NAIROBI, Kenya – A 6-year old girl who was killed by rocket fire from a helicopter gunship. A journalist who was killed because of his ethnicity. A 15-year-old girl who was gang-raped.
A new report by Amnesty International says they are among the victims of crimes committed by South Sudanese soldiers when clashes with the opposition in the capital, Juba, killed hundreds of people in July.
The new report describes how atrocities continued even after the fighting stopped.
Soldiers raped and gang-raped more than 200 women on the basis of ethnicity over a one-week period just after the clashes ended, according to Amnesty International.
The report called the pattern of sexual violence carried out by soldiers "systemic," adding that "pillage and destruction was so enormous that it could not have been done without, at a minimum, a large degree of command acquiescence."
Soldiers also were seen looting a U.N. agency food storage site, used to feed around 220,000 people, two days after the opposition withdrew, the report said.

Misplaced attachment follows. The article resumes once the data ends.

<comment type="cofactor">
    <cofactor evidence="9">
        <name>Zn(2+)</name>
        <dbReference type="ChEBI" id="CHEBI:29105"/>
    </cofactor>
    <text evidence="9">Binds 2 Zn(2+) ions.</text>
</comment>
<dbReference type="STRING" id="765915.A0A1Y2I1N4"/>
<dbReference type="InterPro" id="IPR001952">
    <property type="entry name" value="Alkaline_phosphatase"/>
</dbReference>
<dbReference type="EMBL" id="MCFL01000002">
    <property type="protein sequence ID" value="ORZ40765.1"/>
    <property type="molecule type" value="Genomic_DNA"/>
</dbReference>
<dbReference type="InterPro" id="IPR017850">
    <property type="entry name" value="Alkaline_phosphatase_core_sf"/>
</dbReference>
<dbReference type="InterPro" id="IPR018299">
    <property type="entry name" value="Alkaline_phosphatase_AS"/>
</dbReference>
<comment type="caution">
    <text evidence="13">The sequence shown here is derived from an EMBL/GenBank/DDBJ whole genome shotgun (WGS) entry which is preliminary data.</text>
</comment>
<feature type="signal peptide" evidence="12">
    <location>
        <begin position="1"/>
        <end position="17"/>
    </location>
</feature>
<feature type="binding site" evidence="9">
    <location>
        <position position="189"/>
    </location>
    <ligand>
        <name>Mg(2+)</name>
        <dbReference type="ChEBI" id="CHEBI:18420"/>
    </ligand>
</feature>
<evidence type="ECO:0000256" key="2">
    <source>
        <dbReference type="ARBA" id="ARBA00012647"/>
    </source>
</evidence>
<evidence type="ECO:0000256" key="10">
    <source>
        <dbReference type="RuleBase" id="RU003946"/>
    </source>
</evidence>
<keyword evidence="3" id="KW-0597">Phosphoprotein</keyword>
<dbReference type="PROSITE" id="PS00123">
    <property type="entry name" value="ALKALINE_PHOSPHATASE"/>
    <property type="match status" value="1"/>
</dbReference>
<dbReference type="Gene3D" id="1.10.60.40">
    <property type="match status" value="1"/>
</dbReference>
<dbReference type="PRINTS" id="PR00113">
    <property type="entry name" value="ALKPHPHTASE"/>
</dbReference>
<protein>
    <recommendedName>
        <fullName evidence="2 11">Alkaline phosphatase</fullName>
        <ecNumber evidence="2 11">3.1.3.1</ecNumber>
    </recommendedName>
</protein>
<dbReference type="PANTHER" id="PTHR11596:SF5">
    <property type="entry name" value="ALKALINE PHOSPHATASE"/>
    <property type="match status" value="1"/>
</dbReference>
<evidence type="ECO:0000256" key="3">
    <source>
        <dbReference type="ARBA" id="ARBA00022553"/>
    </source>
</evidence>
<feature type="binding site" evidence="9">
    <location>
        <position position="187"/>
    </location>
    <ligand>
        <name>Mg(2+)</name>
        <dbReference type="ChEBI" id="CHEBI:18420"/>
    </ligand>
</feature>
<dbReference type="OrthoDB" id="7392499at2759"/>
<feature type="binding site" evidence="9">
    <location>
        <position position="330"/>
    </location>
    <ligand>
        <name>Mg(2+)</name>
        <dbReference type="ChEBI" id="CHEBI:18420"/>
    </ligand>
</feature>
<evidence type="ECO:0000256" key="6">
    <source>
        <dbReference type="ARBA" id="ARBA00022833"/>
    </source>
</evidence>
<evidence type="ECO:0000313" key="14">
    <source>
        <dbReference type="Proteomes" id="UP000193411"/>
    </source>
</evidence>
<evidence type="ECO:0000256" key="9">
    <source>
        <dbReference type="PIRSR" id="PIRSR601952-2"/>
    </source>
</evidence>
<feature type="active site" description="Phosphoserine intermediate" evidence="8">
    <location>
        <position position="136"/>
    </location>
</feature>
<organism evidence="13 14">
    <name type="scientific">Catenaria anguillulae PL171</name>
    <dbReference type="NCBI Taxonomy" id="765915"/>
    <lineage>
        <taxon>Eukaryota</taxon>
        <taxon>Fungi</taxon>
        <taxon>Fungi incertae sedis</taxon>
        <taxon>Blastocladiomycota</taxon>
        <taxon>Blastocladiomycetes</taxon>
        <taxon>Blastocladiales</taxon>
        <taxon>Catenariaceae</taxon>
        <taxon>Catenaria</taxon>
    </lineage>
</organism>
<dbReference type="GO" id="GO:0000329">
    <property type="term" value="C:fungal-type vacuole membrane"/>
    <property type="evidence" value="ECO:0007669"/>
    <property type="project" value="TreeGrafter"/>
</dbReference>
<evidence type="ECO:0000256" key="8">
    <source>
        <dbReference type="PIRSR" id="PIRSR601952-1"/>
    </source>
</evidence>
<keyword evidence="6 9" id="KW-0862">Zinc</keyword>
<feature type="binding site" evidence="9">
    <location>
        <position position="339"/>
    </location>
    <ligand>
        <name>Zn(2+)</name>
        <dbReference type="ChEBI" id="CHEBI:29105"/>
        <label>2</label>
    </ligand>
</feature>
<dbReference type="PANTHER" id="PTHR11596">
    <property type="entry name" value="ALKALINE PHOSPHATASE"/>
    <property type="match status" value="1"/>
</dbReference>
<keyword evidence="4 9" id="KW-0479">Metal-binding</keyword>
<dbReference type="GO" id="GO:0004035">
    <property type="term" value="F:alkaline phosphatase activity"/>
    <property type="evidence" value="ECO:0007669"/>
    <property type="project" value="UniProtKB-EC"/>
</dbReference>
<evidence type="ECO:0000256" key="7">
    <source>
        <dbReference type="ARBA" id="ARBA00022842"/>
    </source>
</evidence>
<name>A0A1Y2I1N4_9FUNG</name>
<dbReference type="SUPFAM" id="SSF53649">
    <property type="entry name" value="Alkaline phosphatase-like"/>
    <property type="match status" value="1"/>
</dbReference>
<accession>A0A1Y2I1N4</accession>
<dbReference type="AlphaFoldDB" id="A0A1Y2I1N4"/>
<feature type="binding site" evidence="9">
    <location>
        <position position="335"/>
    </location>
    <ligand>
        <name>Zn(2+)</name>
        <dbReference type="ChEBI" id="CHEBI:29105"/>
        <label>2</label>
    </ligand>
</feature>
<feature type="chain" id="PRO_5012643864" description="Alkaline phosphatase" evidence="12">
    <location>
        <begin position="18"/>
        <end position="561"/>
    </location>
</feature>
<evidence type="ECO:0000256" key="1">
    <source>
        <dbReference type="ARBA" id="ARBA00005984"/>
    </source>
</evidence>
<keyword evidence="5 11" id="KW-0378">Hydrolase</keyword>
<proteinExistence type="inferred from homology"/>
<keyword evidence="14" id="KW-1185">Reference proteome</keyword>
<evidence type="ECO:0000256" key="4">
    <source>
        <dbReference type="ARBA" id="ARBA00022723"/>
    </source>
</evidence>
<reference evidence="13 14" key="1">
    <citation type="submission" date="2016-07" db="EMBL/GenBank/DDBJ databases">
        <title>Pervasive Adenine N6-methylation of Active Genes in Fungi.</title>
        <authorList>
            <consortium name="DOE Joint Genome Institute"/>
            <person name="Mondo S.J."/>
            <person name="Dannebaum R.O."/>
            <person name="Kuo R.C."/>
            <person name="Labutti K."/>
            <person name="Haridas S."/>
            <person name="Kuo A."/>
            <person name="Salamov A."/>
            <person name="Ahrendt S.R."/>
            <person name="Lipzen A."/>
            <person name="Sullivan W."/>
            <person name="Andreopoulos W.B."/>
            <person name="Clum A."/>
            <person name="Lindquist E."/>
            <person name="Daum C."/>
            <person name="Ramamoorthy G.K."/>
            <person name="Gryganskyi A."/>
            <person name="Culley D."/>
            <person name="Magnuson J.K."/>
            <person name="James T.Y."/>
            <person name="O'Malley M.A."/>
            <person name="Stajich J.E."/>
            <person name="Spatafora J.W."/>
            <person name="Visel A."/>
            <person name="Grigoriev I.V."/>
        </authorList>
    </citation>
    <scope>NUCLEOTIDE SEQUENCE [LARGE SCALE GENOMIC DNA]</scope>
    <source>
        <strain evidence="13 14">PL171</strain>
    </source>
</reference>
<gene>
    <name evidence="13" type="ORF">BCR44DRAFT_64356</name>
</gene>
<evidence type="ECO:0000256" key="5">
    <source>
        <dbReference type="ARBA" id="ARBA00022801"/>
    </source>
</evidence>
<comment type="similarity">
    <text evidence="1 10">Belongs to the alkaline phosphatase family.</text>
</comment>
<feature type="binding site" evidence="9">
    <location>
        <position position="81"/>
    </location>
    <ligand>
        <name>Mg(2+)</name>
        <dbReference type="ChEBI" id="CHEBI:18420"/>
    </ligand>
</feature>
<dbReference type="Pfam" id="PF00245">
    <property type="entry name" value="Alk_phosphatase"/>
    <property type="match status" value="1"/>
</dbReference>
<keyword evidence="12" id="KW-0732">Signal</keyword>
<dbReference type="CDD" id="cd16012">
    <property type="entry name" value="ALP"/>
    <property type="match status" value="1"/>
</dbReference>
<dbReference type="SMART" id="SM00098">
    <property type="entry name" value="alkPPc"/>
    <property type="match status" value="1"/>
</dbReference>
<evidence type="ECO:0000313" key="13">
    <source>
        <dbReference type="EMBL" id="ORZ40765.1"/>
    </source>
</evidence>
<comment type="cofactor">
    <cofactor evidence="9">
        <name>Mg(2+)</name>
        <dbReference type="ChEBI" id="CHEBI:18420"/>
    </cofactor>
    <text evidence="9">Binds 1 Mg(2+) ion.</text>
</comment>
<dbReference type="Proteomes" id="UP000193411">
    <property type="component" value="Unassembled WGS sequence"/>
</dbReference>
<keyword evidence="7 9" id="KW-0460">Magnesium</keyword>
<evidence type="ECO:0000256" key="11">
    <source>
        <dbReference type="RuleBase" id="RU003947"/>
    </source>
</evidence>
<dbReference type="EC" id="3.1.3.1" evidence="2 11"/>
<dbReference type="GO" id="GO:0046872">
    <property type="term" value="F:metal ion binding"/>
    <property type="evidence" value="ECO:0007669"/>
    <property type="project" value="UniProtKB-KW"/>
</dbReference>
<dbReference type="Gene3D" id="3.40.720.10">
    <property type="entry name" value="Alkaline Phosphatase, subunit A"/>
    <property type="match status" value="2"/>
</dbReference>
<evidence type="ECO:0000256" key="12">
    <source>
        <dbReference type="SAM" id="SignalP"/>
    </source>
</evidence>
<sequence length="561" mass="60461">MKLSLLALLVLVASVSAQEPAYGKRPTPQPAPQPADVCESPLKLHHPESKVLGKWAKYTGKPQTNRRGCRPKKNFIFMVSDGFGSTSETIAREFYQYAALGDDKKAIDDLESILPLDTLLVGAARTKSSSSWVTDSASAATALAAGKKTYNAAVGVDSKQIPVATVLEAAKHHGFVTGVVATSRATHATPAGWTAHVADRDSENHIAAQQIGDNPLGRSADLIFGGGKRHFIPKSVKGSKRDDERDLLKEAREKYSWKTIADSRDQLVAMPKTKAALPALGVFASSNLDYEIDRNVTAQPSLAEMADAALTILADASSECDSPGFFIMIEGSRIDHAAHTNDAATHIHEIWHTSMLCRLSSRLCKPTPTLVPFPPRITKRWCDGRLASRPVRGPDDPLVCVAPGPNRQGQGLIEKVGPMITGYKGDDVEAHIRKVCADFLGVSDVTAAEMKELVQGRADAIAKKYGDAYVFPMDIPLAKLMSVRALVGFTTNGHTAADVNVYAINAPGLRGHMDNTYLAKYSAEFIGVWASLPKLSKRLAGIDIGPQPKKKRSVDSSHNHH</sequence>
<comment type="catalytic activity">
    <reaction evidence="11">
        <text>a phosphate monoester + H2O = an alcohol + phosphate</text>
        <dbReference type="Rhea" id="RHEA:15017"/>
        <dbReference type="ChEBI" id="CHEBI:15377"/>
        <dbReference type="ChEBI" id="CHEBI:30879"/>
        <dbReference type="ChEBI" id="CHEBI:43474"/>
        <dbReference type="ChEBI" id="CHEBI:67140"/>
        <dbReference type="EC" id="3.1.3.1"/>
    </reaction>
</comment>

Opposition fighters also put thousands of civilian lives in danger, according to Amnesty International, entering U.N. civilian protection sites during clashes, potentially in an attempt to use people inside as human shields.
South Sudan's government has agreed to the formation of a hybrid court set up by the African Union to investigate war crimes committed during its civil war, which began in December 2013 and has killed tens of thousands. A fragile peace deal signed in August 2015 has not stopped the violence.
"Given the country's past record, there is good reason to believe that senior officials responsible for the key decisions behind the abuses will never be brought to justice," the new report said.